We recognise that ‘recovery’ may mean something different to a service user, and this is why we have placed great emphasis in this audit on producing a service user questionnaire which includes questions about whether the outcomes of treatment were helpful to the service user.

 

Q: Our service uses a bespoke measure which is suitable for the patients in our service e.g. Older People, people with OCD. We submitted our pre- and post- treatment scores on this measure. However, our service report says for Standard 9b that ‘it was not possible to calculate this standard, as this service did not submit data on the common outcome measures used by NAPT to calculate recovery’. Why is this?

A: If your service submitted pre- and post-treatment scores on any measure, then this has been counted in Standard 9a in the percentage of patients with a complete outcome measure.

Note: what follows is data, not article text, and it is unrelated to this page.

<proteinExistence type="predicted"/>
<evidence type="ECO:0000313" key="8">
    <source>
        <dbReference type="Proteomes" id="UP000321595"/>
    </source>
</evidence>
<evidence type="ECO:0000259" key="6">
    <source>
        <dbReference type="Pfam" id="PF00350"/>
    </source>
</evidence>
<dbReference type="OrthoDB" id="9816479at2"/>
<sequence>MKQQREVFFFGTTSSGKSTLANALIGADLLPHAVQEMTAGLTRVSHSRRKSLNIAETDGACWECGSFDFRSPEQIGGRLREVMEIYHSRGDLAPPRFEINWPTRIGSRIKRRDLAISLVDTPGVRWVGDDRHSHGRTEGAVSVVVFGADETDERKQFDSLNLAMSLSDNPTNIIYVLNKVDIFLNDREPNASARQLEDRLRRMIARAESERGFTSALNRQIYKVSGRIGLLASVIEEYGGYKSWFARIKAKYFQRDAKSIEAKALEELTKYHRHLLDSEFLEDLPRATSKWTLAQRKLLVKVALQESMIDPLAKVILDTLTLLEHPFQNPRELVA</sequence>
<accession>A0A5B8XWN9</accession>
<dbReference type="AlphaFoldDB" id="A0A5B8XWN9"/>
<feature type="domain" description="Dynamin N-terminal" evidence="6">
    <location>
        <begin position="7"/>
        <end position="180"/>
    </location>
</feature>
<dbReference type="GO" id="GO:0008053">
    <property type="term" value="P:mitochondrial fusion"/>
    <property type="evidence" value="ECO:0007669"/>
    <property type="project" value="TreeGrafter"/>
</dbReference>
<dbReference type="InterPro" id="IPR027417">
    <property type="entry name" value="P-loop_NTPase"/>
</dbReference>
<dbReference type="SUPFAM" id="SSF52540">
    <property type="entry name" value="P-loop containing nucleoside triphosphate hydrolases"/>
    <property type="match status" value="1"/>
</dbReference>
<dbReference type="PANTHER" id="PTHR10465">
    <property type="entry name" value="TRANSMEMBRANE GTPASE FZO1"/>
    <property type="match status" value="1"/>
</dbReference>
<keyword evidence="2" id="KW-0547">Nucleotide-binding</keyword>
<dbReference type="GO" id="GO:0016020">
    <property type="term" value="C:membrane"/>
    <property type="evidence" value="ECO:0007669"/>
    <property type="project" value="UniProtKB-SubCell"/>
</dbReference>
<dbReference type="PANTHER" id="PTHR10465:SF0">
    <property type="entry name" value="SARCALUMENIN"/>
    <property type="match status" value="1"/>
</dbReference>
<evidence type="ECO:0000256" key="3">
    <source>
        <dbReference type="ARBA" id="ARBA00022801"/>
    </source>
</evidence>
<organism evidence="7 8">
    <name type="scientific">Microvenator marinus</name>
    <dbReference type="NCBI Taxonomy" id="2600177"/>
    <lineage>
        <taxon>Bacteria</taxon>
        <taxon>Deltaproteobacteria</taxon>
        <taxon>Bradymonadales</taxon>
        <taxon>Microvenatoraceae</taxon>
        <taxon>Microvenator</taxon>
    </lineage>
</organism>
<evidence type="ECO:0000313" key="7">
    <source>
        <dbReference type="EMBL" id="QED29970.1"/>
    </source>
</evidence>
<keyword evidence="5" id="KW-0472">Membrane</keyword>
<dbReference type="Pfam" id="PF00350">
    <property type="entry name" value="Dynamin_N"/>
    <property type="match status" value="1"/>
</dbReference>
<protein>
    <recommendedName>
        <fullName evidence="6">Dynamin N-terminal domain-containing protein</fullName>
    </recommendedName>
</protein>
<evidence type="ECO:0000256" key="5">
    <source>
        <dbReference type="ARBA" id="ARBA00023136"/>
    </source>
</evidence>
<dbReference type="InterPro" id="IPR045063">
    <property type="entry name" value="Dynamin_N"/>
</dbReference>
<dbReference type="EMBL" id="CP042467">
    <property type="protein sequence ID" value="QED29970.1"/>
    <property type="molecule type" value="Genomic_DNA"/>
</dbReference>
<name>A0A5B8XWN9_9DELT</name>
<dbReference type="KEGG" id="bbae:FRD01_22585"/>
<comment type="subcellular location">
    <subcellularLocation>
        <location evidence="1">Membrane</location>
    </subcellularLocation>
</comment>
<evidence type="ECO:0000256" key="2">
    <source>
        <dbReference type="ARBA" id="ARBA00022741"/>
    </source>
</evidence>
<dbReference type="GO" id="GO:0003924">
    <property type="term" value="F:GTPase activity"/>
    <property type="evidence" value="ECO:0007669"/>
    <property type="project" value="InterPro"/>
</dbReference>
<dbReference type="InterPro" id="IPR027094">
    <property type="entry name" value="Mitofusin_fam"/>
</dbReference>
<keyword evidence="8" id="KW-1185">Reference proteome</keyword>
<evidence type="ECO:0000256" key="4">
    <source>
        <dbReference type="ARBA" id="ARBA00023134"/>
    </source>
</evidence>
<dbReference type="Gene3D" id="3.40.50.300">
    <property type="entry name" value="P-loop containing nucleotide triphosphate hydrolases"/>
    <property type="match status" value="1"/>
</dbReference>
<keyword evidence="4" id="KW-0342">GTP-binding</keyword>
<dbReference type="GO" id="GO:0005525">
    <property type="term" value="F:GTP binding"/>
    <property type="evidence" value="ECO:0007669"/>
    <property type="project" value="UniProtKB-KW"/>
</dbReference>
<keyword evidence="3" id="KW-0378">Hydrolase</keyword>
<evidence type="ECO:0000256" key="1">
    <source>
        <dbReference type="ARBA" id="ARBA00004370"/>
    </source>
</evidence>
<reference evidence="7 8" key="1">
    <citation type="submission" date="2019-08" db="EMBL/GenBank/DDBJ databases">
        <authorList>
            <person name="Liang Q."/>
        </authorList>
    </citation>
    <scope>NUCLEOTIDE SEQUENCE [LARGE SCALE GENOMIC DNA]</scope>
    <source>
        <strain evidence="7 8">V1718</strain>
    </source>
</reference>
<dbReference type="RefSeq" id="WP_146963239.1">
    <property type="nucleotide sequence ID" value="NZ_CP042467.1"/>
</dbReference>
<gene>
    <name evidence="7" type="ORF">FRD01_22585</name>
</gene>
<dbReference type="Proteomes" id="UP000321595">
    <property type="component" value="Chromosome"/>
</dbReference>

However, in terms of calculating recovery (Standard 9b), we had to use the commonly used outcome measures that we mention in the algorithm on pages 74 - 75 of the national report:

1. If both PHQ-9 and GAD-7 had been used then caseness was defined as above the cut-off on at least one of these

2. If they had not both been used, but there was a pre-treatment CORE score then caseness was defined as above the cut-off on CORE

3. If the above did not apply, the measure used depended on the primary diagnosis

4a. If the primary diagnosis was depression, a measure of depression was used with the following order of priority: PHQ-9, HADS-D, BDI

4b. If the primary diagnosis was an anxiety disorder, then a measure of anxiety was used with the following order of priority: GAD-7, HADS-A, BAI

This is so we can make valid comparisons between services which use different outcome measures. The outcome measures below have been used previously by researchers such as our colleagues in Sheffield to make comparisons. Some of the less common measures have not been used in this way, therefore it is not possible to make valid comparisons for services which only use these measures.